Here we go again. Cher, who recently starred in the Mamma Mia sequel, is gearing up to release an entire album of ABBA covers on September 28th. And today, September 19th, the icon gave us our first taste of what’s to come, dropping her rendition of “SOS” and an accompanying music video.
According to Rolling Stone, Jake Wilson, who has also worked on music videos for Dua Lipa and Hayley Kiyoko, directed the video. Although Cher herself doesn’t make an on-screen appearance, her rich vocals serve as the perfect backdrop to a celebrity-studded, all-female cast. The video has strong ’70s vibes (lots of plaid and turtlenecks), as well as retro lighting, costumes, and camera angles that pay homage to the original video. It’s also an epic homage to women supporting other women.
Some of the faces in the new “SOS” video might look familiar, so here’s your guide to all the cameos:
Wearing a white turtleneck under a plaid frock, Australian singer Betty Who is prominently featured in the “SOS” video. LA Weekly notes that Who has been making music for eight years and recently released a new album, Betty Who Pt. 1. She is best known for her breakout single, “Somebody Loves You,” from the 2013 album Movement.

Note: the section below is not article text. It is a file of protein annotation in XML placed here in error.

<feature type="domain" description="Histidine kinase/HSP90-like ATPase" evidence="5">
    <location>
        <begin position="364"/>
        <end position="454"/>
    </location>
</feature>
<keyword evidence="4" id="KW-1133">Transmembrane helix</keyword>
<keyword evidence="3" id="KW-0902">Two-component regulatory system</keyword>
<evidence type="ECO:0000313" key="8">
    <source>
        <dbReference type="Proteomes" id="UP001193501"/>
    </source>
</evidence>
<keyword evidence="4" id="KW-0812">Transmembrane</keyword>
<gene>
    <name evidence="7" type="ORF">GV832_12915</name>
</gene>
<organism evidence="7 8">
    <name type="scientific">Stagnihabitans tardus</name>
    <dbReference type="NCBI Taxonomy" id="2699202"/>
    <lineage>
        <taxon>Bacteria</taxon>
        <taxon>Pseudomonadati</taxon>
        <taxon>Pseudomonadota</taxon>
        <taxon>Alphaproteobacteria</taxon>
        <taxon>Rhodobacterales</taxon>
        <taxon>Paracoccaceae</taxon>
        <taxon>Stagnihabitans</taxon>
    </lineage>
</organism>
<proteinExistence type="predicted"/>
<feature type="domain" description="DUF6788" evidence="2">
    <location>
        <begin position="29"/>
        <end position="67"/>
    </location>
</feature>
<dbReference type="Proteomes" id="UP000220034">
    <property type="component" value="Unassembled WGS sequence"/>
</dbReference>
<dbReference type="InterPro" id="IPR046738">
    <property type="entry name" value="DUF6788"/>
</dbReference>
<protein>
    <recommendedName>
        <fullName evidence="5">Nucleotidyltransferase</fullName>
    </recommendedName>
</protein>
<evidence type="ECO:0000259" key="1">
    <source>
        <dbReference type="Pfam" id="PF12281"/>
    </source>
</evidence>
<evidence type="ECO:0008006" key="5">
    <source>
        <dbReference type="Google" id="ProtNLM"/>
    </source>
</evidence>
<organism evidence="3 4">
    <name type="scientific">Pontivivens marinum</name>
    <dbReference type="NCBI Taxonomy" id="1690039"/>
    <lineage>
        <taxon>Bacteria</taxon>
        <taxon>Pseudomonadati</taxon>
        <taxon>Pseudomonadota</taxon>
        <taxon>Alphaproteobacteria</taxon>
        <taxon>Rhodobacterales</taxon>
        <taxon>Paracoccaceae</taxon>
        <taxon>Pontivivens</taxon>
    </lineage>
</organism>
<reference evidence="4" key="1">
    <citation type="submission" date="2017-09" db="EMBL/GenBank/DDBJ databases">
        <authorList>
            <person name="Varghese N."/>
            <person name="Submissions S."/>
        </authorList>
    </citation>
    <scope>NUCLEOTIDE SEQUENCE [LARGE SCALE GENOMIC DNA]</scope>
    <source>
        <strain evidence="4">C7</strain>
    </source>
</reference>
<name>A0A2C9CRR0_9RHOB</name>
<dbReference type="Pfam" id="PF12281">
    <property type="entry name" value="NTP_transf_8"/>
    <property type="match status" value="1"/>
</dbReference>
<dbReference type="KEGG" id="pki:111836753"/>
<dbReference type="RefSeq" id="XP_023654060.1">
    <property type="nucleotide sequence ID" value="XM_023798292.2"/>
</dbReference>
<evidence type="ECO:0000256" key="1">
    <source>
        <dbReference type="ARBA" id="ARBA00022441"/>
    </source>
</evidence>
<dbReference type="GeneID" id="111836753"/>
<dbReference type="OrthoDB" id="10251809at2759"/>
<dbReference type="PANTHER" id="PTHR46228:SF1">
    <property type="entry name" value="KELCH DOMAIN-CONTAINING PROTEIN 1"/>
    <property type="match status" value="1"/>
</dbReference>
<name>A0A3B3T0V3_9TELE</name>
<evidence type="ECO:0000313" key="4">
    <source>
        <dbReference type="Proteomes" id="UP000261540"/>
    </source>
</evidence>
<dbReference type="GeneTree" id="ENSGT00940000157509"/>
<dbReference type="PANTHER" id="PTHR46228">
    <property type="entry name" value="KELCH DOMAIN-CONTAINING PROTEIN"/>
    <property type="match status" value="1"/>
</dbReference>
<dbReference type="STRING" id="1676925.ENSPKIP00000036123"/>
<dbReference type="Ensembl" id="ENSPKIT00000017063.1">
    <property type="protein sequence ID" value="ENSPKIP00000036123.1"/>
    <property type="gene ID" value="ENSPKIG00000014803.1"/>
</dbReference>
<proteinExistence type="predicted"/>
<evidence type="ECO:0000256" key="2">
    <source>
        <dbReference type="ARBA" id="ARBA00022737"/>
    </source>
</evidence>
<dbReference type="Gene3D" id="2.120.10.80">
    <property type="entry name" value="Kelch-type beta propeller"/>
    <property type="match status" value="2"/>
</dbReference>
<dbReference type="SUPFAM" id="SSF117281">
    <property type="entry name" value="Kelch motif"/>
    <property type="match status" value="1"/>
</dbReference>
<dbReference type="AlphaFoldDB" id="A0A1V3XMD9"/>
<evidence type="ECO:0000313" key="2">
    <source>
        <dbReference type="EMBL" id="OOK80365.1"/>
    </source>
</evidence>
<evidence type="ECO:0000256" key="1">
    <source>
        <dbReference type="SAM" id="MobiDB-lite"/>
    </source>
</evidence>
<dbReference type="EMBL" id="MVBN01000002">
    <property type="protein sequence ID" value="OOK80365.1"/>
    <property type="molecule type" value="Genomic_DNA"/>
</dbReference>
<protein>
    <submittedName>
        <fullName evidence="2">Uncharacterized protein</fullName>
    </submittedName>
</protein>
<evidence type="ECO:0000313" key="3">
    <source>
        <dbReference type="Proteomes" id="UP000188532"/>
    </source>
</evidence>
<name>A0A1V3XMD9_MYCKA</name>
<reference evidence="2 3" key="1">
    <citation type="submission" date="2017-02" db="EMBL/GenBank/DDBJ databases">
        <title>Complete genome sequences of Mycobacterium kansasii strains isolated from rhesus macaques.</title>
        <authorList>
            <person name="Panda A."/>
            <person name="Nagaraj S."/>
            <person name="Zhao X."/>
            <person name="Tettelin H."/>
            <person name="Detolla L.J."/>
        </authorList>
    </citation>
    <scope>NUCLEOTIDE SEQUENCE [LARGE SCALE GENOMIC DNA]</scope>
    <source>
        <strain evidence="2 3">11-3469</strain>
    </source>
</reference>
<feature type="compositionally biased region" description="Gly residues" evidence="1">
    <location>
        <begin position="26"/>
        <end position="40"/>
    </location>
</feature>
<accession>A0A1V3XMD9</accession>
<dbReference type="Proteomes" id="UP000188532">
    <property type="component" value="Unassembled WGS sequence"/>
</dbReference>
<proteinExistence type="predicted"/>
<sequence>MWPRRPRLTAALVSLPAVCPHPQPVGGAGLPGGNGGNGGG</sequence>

Transparent star Trace Lysette also appears in Cher’s “SOS” music video, wearing an all-black turtleneck ensemble. Lysette has been acting since 2008. Like her Transparent character, Shea, she is openly transgender. Lysette has also appeared on Law and Order: SVU and in Maroon 5’s “Girls Like You” music video.
Actress Rumer Willis also has a cameo in the video, rocking blonde curls and a plaid blazer. Willis, who is the daughter of Bruce Willis and Demi Moore, has appeared in The House Bunny, Pretty Little Liars, and The Secret Life of the American Teenager.
Actress Vella Lovell makes a statement in “SOS” with her emerald-green eyeshadow and gorgeous curls (fans of Crazy Ex-Girlfriend will recognize her as snarky Heather). The Juilliard-trained Lovell also appeared in The Big Sick as Khadija, one of Kumail’s potential suitors.
Now excuse us while we watch “SOS” on repeat for the rest of the week and revel in its feminist glory.